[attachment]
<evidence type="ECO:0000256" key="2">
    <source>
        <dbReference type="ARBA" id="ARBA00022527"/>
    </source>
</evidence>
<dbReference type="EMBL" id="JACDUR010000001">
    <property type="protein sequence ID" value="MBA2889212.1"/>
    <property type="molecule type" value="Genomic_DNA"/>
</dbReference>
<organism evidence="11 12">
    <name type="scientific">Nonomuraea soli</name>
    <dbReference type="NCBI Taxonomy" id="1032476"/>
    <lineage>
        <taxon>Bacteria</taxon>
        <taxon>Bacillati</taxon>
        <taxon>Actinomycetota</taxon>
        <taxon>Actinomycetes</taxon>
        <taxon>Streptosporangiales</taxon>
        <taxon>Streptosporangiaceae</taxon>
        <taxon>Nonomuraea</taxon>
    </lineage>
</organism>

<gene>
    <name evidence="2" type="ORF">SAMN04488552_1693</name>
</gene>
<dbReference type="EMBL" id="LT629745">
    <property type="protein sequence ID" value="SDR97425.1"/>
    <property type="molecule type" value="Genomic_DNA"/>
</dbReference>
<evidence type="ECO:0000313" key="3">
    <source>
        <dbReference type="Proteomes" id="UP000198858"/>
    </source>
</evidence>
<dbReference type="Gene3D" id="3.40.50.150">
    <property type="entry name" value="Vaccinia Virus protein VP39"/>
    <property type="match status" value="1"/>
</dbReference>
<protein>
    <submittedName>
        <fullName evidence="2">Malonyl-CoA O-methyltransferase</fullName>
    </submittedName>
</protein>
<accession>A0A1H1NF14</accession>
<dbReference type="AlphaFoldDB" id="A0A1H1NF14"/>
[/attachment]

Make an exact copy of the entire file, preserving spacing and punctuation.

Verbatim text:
<evidence type="ECO:0000256" key="2">
    <source>
        <dbReference type="ARBA" id="ARBA00022527"/>
    </source>
</evidence>
<dbReference type="EMBL" id="JACDUR010000001">
    <property type="protein sequence ID" value="MBA2889212.1"/>
    <property type="molecule type" value="Genomic_DNA"/>
</dbReference>
<organism evidence="11 12">
    <name type="scientific">Nonomuraea soli</name>
    <dbReference type="NCBI Taxonomy" id="1032476"/>
    <lineage>
        <taxon>Bacteria</taxon>
        <taxon>Bacillati</taxon>
        <taxon>Actinomycetota</taxon>
        <taxon>Actinomycetes</taxon>
        <taxon>Streptosporangiales</taxon>
        <taxon>Streptosporangiaceae</taxon>
        <taxon>Nonomuraea</taxon>
    </lineage>
</organism>

<gene>
    <name evidence="2" type="ORF">SAMN04488552_1693</name>
</gene>
<dbReference type="EMBL" id="LT629745">
    <property type="protein sequence ID" value="SDR97425.1"/>
    <property type="molecule type" value="Genomic_DNA"/>
</dbReference>
<evidence type="ECO:0000313" key="3">
    <source>
        <dbReference type="Proteomes" id="UP000198858"/>
    </source>
</evidence>
<dbReference type="Gene3D" id="3.40.50.150">
    <property type="entry name" value="Vaccinia Virus protein VP39"/>
    <property type="match status" value="1"/>
</dbReference>
<protein>
    <submittedName>
        <fullName evidence="2">Malonyl-CoA O-methyltransferase</fullName>
    </submittedName>
</protein>
<accession>A0A1H1NF14</accession>
<dbReference type="AlphaFoldDB" id="A0A1H1NF14"/>